The American Recovery and Reinvestment Act (the economic stimulus plan) appears to be having little influence on construction companies’ ability to expand payrolls to date, according to a new industry analysis of the effect of the federal program’s construction spending released by the Associated General Contractors of America (AGC). The slow pace of construction spending outside of the transportation sector is one of the main reasons for the relatively small impact on new hiring, the group noted.

“While the construction portion of the stimulus is having an impact, it is far from delivering its full promise and potential,” said Stephen E. Sandherr, AGC chief executive officer. “With construction unemployment at almost double the national rate, it is disappointing to see so many stimulus programs getting off to such a slow start.”

According to Sandherr, five months into a federal stimulus program that has approximately $135 billion dedicated to construction projects, there is little difference in hiring and purchasing patterns between companies doing stimulus-funded work and companies that continue to perform traditionally funded work.

For example, he noted that while 36 percent of construction companies with stimulus-funded work report plans to hire new employees, an almost identical percentage of firms without stimulus-funded work also plan to make new hires this year or next. He added that, while 36 percent of construction firms with stimulus-funded work plan to purchase new equipment and supplies, 43 percent of construction firms without stimulus-funded work report plans to purchase new equipment over the same time frame.

One reason the stimulus is having a limited effect on construction hiring and purchasing patterns, Sandherr said, is that, outside of the transportation arena, little of the stimulus’ authorized construction dollars have resulted in actual construction work. He noted that while the Army Corps of Engineers is responsible for $4.6 billion in stimulus construction funds, the agency has only obligated $715 million and paid out $84 million.

Meanwhile, the General Services Administration has only obligated $656 million and paid out $12 million of its $5.9 billion in stimulus construction funds. And only half of 1 percent of the $6 billion in stimulus funds available for the U.S. Environmental Protection Agency’s state clean water and drinking water programs has been put to use at this point.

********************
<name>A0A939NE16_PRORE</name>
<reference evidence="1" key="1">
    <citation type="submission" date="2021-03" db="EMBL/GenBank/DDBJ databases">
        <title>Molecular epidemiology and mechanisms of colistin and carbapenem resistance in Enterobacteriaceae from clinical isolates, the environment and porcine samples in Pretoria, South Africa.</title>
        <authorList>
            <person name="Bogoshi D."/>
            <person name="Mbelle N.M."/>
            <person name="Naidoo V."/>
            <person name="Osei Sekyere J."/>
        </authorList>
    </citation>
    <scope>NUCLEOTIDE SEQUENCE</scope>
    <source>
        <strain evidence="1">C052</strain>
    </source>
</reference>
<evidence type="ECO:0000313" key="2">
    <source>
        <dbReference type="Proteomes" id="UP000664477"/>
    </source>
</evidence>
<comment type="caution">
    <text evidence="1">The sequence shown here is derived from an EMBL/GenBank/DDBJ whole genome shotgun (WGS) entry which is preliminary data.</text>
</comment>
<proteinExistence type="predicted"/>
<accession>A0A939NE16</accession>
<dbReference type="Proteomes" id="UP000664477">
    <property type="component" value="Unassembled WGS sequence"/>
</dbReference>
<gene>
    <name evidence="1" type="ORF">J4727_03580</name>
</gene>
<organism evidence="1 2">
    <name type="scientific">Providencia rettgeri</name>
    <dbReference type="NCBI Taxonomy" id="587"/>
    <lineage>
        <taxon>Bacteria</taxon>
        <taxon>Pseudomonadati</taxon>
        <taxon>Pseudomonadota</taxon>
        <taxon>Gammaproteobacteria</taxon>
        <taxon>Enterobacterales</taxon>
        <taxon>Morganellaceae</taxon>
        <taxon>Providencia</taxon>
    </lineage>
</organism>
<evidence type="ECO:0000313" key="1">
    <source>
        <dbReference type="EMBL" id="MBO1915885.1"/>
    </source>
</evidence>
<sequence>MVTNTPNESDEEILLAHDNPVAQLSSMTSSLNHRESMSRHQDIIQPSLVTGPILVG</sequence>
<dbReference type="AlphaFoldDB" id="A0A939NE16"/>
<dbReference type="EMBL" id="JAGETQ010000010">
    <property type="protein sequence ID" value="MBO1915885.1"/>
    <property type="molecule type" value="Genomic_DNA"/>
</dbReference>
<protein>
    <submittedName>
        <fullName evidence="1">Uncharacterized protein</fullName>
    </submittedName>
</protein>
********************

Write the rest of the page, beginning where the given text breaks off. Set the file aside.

He said the slow investment rate for construction funds was significant to hiring and purchasing patterns because some of the hardest hit segments of the construction industry are outside of the transportation area.

Sandherr said the stimulus was doing a much better job at this point in helping construction companies save existing jobs. He noted that 60 percent of construction firms with stimulus-funded work report have saved or retained jobs because of it. He also noted that construction firms with stimulus-funded work do plan to make larger equipment purchases than their colleagues without stimulus-funded work.

Among companies planning equipment purchases, 42 percent of firms with stimulus work say they will spend more than $500,000, while only 18 percent of firms without stimulus work will invest more than a half-million dollars in new equipment and supplies.

“The stimulus is clearly working,” Sandherr said. “It just isn’t working fast enough for many construction workers in many communities.”

Sandherr said it will take time for the economic stimulus to take full effect.

“The stimulus will keep our industry alive, but it will not turn around a trillion-dollar construction industry overnight,” he said.

The stimulus analysis was based on part of a survey of almost 1,000 construction firms nationwide conducted by the Associated General Contractors of America. The survey results were combined with the association’s analysis of federal and state agency stimulus activities and a review of employment data from the Bureau of Labor Statistics.